The question of N2O

Nitrous oxide is now the most significant ozone-depleting emission to the atmosphere, as well as the third most important greenhouse gas in terms of radiative forcing15. Moreover, the global emissions of nitrous oxide are accelerating16. Unless nitrous oxide is mitigated, it will continue to deplete the upper atmosphere ozone and undermine the gains of the Montreal Protocol.

The next steps

The Protocol has been clearly effective in drawing down the largest culprits of ozone depletion, but now it is time to address the unfinished business.

Toughen compliance

The basic approach to compliance of the Montreal Protocol is that Parties are expected to ‘self-report’ their own non-compliance. This report is then taken up by the Protocol’s Implementation Committee, which aims to find an ‘amicable solution’. This has worked fairly well in reducing dramatically the large amounts of production occurring through the 70s to 90s, and this short-term success is rightly celebrated. However, recent findings about renewed or excessive emissions suggest that we are reaching the limits to this approach and it’s time to consider using more stringent compliance measures contained in the Protocol.

Eliminate feedstocks and co-products

As noted above, emissions coming from chemicals used as feedstocks for producing other chemicals, or released as co-products of a production process, are not controlled under the Protocol. Technologies exist to combat this (e.g., by separating and burning off unwanted co-products)14 and it is time now for Parties to negotiate stricter controls of these sources.

Stop the leakages

Leakages from CFC banks should be halted by including policies for their safe destruction into the Protocol. This should also cover the banks of the Halons (compounds containing bromine, once used mainly in fire extinguishers), which could be recovered and destroyed. There are already precedents in international law to control materials that threaten people and the environment, e.g., the Basel Convention on Hazardous Wastes.

Drawdown nitrous oxide

Governments have been unwilling to tackle N2O, because two-thirds of its anthropogenic flux comes from agriculture and some believe that the cost of mitigating N2O will translate into higher food costs. However, there is also evidence that emissions can be cut cost-effectively through means such as boosting the nitrogen-use efficiency of crops, which itself will bring many added benefits17. Therefore, it is time to finally draw down these emissions and avoid their risk to the ozone layer and climate change.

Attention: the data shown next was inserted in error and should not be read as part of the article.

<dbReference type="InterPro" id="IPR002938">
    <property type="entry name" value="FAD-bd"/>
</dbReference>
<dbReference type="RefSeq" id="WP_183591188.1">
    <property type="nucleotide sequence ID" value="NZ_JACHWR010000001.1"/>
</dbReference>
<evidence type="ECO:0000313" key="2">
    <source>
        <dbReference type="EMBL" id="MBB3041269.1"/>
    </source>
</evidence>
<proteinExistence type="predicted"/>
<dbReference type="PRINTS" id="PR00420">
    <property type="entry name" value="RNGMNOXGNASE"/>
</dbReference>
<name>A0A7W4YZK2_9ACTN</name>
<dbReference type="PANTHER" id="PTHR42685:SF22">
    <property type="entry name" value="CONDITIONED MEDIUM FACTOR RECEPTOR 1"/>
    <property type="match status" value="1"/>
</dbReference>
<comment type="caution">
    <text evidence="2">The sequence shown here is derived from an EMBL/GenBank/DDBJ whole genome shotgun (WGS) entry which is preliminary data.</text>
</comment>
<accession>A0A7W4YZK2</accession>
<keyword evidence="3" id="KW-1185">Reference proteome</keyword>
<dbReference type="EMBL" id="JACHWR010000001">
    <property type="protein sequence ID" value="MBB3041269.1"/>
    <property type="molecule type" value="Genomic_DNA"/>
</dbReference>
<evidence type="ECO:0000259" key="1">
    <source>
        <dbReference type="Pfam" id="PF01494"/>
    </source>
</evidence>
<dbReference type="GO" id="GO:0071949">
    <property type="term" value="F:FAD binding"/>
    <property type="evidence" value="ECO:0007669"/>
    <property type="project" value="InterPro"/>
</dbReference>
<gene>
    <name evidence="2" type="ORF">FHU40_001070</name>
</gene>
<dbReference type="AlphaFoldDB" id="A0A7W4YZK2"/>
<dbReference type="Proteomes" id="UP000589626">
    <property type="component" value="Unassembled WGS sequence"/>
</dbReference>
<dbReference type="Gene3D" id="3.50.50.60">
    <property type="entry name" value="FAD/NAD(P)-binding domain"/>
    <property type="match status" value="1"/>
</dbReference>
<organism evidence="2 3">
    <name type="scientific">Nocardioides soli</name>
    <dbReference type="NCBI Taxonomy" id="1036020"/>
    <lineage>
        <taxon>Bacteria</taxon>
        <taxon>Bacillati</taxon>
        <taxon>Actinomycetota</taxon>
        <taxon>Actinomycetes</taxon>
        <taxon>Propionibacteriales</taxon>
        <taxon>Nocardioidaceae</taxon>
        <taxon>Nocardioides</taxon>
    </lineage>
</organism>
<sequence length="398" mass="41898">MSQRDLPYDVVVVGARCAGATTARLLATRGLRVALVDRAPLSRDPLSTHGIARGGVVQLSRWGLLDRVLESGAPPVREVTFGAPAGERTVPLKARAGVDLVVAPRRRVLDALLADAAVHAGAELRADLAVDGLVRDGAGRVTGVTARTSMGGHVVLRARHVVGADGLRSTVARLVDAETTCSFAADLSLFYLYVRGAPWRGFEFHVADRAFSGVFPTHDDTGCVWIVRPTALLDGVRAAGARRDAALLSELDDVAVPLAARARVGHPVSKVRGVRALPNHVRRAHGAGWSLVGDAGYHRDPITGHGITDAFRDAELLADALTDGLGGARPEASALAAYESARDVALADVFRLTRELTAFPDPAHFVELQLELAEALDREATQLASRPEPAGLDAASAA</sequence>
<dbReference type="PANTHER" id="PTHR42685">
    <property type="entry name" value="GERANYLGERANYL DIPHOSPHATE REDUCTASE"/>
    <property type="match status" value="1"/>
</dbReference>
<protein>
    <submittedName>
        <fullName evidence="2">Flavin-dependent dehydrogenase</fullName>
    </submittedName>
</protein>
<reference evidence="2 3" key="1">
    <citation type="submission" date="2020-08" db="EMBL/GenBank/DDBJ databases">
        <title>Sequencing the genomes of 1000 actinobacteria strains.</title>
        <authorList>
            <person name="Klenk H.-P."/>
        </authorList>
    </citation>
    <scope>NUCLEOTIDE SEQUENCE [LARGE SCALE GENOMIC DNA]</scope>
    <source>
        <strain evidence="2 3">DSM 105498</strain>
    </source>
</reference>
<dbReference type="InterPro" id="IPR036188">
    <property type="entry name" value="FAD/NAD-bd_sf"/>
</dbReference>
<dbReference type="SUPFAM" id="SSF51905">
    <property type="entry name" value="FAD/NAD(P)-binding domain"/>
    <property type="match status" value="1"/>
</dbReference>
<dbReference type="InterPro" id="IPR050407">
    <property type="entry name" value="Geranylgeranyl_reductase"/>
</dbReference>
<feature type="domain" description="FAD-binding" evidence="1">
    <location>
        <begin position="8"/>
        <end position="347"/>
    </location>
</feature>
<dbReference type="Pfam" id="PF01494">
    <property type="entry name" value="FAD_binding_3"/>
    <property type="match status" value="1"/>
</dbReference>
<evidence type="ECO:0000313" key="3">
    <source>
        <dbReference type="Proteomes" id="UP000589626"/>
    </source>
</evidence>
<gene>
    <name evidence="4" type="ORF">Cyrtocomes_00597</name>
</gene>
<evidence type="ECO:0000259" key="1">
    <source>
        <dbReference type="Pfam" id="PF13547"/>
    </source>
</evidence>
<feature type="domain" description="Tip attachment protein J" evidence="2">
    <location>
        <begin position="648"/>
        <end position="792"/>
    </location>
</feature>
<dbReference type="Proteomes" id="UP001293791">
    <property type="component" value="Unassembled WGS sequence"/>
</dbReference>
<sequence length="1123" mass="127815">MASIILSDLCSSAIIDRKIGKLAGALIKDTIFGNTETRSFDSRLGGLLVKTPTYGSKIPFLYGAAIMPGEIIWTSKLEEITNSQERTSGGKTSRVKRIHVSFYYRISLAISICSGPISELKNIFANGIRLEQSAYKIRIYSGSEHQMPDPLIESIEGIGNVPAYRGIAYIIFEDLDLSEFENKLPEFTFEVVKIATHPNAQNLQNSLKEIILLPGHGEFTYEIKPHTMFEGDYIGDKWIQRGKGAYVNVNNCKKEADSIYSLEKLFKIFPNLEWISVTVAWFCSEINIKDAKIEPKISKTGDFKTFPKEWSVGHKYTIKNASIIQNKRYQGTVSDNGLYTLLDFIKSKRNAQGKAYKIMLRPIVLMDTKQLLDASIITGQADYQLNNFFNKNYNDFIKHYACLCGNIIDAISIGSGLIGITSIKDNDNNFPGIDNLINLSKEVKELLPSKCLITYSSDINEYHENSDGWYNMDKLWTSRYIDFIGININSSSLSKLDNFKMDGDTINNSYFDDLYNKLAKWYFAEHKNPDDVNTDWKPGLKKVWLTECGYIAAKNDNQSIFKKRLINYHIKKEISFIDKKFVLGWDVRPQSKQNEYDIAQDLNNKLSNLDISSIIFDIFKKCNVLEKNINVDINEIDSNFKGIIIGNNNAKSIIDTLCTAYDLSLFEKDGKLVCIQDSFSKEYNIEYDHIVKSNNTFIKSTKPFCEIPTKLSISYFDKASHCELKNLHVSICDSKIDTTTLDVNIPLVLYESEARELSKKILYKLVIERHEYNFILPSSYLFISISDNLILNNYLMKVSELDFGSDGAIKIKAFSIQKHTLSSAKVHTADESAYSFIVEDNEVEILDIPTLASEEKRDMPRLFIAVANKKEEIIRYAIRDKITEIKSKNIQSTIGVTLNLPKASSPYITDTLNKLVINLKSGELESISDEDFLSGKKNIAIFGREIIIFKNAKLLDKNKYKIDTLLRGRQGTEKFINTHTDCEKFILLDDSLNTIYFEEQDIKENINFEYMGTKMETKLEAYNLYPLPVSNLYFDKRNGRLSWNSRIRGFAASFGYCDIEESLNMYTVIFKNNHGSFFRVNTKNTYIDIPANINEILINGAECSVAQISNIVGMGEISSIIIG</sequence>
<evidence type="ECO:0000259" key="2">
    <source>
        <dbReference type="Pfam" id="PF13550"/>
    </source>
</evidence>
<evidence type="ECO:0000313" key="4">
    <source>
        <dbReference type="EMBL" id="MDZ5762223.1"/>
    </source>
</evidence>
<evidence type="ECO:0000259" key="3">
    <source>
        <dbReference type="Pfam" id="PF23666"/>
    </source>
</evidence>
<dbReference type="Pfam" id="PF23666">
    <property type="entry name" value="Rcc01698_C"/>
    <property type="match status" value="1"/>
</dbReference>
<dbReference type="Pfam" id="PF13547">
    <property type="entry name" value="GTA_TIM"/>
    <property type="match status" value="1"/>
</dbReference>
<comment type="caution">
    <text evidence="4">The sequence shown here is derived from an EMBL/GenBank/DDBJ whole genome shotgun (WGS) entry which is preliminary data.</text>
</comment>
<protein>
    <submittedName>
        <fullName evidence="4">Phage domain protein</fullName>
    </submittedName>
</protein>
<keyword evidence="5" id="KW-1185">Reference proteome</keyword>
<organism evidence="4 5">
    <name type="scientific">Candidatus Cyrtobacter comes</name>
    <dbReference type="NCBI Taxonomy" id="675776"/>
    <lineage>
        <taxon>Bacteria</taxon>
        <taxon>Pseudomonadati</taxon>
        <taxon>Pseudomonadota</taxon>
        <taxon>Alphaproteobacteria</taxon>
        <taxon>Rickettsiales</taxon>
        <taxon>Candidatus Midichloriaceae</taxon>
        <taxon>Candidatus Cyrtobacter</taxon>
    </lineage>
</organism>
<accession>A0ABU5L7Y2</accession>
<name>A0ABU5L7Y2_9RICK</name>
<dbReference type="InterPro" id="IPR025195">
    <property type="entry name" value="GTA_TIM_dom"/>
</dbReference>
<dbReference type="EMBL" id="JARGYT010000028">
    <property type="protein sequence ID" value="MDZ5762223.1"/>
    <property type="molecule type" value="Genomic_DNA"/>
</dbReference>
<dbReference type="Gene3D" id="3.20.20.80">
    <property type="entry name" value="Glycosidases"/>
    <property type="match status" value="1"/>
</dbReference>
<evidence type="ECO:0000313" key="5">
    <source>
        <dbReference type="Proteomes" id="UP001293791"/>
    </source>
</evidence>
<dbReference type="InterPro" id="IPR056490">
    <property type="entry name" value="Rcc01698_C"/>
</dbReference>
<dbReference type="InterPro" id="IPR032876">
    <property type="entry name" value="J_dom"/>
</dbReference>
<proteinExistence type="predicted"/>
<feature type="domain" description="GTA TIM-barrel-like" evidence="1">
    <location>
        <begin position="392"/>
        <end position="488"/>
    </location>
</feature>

Include environmental monitoring for effective implementation

Up to now, observational studies of ODSs and HFCs in the atmosphere have been conducted independently by the scientific community or by individual governments and have provided a critical but unofficial way to monitor progress of the Montreal Protocol. Now it is time to make these studies systematic by introducing regular environmental monitoring of CFCs, Halons, HCFCs, HFCs, CCl4, and N2O into the Protocol itself. These data are needed by the Parties to enable them to track progress and assure compliance. We note that many Multilaeral Environmental Agreements already include monitoring such as the International Convention on the Regulation of Whaling, the Convention on Long Range Transboundary Air Pollution, the Minamata Convention on Mercury, and the Stockholm Convention on Persistent Organic Pollutants18.

Protect climate by protecting the ozone layer

The IPCC19 recently articulated the serious consequences of exceeding a global average temperature increase of 1.5 °C (we have already reached 0.9 °C), whereas studies point out that we are far off course in staying even below 2.0 °C20. Hence, there is unprecedented urgency in reducing as quickly as possible not only the original gases targeted by the Protocol but also all ODSs and their substitutes that contribute to global warming. These include carbon tetrachloride, CFCs-11, 12, 113, 113a, 114, and 115, the Halons, the HCFCs, the HFCs, and N2O. Indeed, even after the Kigali Amendment, the HFCs could still add over 20 Gt CO2-equivalent emissions to the atmosphere between 2020 and 206021, suggesting the need for a ‘Kigali-plus Amendment’ to the Protocol, which would accelerate their planned drawdown.

Summing up, the Montreal Protocol has achieved remarkable success through its flexibility and adaptive responses to scientific and technological advances, and is hailed as the signature environmental success story of the twentieth century. It is time for it to adapt again if it is to be a twenty-first century success story.